pld2115@cumc.columbia.edu



   
Jet M. J. Vonk, PhD    Jennifer J. Manly, PhD

Semantic Network Function Captured by Word Frequency in Nondemented APOE ε4 Carriers

A convincing body of evidence from longitudinal studies has shown that cognitive change within individuals affected by Alzheimer's disease (AD) occurs years, even decades before clinical threshold for dementia occurs. Accurate identification of early cognitive changes associated with AD is critically needed to support early detection. While biological markers are beginning to dominate research on the long "preclinical" phase of Alzheimer's disease, it is possible that sensitive predictors of early cognitive change may be hidden within affordable and accessible existing neuropsychological tests. Semantic fluency—generating as many exemplars of a category within one minute—is typically used in dementia evaluations because it is sensitive to mild cognitive impairment (MCI) and dementia, but has not been proven useful in the preclinical phase. When examined at the item level, however, fluency measures harbor valuable information about the integrity of semantic networks affected early in AD.

Figure 1: Animal fluency performance across task time (number above bars represent effect size in Cohen’s d; 95% confidence interval error bars). * p = .05.


Figure 2: Semantic fluency task with total number score and lexical frequency label per 1 million words (via SUBTLEXus; e.g., dog occurs ±193 times per million words)

Trained as a neurolinguist, postdoctoral fellow and first author Dr. Jet Vonk identified a unique psycholinguistic measure based on the lexical frequency—how often a word is used in our language. Together with Taub Institute investigators Drs. Jennifer Manly and Adam Brickman, Dr. Vonk examined whether lexical frequency differentiated APOE ε4 carriers from noncarriers among 230 older cognitively healthy African American adults without dementia or MCI. As published in Neuropsychology, their study demonstrates that APOE ε4 carriers generate more frequent words (e.g., dog, horse, bird) than noncarriers, who were more likely to generate low frequency words (e.g., lynx, platypus, puma). Lexical frequency was particularly sensitive to ε4 status after the first 10 seconds of the test. In contrast, no group differences were found in the traditional way of scoring fluency measures, total number of words generated. These findings led Vonk et al. to conclude that "psycholinguistic analyses of fluency data have the potential to increase utility of neuropsychological instruments in detection of Alzheimer’s disease risk within the preclinical stage and thus may refine the definition of high-risk populations for clinical trials."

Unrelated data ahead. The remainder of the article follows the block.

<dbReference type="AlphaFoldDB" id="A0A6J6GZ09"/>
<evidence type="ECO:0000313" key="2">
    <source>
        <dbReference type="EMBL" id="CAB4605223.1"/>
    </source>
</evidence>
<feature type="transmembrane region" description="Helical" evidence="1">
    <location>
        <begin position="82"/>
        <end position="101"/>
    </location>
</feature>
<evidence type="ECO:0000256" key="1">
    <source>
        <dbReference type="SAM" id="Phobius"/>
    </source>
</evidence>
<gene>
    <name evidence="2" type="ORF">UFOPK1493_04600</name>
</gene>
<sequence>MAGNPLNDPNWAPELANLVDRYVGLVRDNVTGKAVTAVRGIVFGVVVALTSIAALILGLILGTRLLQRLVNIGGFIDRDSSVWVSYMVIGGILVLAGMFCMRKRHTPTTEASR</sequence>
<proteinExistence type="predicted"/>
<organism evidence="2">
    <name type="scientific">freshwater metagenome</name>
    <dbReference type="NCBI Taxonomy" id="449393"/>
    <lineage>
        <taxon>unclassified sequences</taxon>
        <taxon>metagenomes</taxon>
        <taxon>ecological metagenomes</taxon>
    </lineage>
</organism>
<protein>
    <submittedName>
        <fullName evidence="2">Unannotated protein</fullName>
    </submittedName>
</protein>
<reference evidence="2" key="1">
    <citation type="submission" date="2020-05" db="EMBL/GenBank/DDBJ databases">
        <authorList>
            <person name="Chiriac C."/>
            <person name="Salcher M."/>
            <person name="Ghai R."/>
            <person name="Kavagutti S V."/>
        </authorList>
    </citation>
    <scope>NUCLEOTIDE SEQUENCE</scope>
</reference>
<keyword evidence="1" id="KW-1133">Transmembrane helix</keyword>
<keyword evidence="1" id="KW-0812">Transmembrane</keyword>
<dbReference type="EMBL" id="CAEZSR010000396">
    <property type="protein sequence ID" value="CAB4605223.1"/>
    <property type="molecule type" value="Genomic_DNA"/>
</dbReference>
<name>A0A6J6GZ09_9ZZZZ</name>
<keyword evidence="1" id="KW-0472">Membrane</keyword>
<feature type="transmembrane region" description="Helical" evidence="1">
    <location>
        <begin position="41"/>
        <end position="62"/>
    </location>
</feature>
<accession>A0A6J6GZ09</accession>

Jet M. J. Vonk, PhD
Postdoctoral Research Scientist (in the Gertrude H. Sergievsky Center)
jv2528@cumc.columbia.edu

Jennifer J. Manly, PhD
Professor of Neuropsychology (in Neurology, the Gertrude H. Sergievsky Center and the Taub Institute)
jjm71@cumc.columbia.edu